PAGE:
Friday, December 10, 2010

One Down...Christmas Stollen makes Good Study Food


I just finished the first of four exams!  I am thrilled to say that by this time next week, I will be finished for the semester, and can ponder the season without worrying about how much studying I need to do or what chapters I need to finish reading.  I absolutely love what I am learning; it is life-changing!  I even love how exams bring 12 weeks of classroom material and makes it "stick," in distilled form.  However, the plight of school is the never-ending to-do list that is always rumbling in the back of our minds until that last exam is submitted, and so until these tests are done I'll probably grumble and complain about them.  Thankfully, semesters end and the break ushers in a restful reprieve, and much more appreciation for my professors and their assignments!

As a teacher or student, sometimes it is hard to enjoy the Advent season and to enjoy those festivities which lead up to Christmas day because there is so much to do scholastically with final papers, exam prep, studying, and those pesky exams.  So we take our holiday cheer and make traditions where we can, even during study sessions.  I had some classmates over yesterday for a study session and decided to make a loaf of Christmas stollen for our brunch meeting.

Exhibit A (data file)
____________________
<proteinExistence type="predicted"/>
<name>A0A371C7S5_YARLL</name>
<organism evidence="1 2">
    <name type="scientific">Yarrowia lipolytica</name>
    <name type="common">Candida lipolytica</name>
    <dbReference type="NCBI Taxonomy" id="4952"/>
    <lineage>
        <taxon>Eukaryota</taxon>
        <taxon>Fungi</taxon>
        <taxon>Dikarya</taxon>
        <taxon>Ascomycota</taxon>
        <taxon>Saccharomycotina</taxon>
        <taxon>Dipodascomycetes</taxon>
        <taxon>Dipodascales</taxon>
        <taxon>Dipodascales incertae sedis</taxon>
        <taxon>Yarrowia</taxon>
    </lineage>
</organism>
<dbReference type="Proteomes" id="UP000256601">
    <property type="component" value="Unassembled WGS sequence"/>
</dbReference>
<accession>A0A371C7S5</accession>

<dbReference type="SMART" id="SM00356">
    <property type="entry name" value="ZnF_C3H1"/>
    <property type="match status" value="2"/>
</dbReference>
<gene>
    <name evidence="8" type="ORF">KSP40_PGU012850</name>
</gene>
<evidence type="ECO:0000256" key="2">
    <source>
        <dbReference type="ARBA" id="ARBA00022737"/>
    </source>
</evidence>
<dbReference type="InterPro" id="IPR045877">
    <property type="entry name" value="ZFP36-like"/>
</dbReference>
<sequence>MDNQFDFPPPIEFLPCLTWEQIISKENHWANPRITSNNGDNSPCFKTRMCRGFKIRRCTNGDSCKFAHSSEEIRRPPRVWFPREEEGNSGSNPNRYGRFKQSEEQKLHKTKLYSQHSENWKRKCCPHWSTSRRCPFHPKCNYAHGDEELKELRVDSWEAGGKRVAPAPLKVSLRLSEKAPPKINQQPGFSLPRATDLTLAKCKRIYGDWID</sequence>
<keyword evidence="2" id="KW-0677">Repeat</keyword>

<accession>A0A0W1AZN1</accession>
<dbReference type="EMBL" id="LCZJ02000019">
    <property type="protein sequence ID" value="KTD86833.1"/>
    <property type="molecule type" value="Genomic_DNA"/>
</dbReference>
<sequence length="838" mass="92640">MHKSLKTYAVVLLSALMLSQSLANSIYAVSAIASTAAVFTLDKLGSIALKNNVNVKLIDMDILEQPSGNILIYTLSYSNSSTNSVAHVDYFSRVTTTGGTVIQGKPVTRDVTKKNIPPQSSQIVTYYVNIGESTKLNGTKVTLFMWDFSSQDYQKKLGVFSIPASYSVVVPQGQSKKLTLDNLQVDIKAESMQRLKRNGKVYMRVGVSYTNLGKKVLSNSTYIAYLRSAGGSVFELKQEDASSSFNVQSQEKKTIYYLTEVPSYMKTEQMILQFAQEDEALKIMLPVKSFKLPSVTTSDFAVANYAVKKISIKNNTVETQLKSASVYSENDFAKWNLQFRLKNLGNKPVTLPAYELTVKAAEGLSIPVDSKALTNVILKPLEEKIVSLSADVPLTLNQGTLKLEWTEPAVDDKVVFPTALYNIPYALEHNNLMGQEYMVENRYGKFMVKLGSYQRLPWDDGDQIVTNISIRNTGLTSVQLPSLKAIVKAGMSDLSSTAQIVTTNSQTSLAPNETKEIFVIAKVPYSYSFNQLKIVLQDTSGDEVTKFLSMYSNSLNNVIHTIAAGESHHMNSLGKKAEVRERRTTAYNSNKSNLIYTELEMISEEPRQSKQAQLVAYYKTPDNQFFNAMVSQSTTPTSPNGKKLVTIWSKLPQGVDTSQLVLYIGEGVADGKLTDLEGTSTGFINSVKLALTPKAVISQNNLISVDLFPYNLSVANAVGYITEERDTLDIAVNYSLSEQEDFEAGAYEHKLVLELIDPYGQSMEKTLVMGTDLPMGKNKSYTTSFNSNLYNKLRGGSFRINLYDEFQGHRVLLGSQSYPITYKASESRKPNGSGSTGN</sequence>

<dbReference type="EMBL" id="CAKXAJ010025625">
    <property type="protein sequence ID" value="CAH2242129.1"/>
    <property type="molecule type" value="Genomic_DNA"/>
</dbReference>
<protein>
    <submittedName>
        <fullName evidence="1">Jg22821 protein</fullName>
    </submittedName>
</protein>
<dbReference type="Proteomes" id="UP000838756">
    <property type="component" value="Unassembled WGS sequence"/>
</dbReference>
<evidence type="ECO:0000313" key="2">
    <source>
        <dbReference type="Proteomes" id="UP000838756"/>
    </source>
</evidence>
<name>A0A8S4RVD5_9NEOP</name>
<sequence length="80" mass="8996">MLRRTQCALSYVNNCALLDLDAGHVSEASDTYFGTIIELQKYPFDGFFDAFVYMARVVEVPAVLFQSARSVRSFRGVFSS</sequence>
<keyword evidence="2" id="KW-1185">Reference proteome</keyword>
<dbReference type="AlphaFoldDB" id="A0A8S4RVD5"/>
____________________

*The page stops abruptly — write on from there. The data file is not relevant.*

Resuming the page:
I'll be honest; stollen is far from traditional Christmas fare for me.  I had never made nor tasted it and none of my study-mates had even heard of it, so I cannot attest to its authenticity.  But that didn't keep us from immensely enjoying the loaf of fruit-studded and marzipan stuffed bread.  And it certainly didn't keep my husband from devouring the few leftover slices, while talking in a pseudo-"German" accent.  Authentic or not, we may have just added a new tradition to our holiday study time!


Christmas Stollen

Adapted from Cooking Light, November 1999

Give yourself plenty of time when making this.  While the hands-on time is relatively short and the work easy, there is a lot of resting time in this recipe (several hours plus an overnight rise, and cooling time after baking).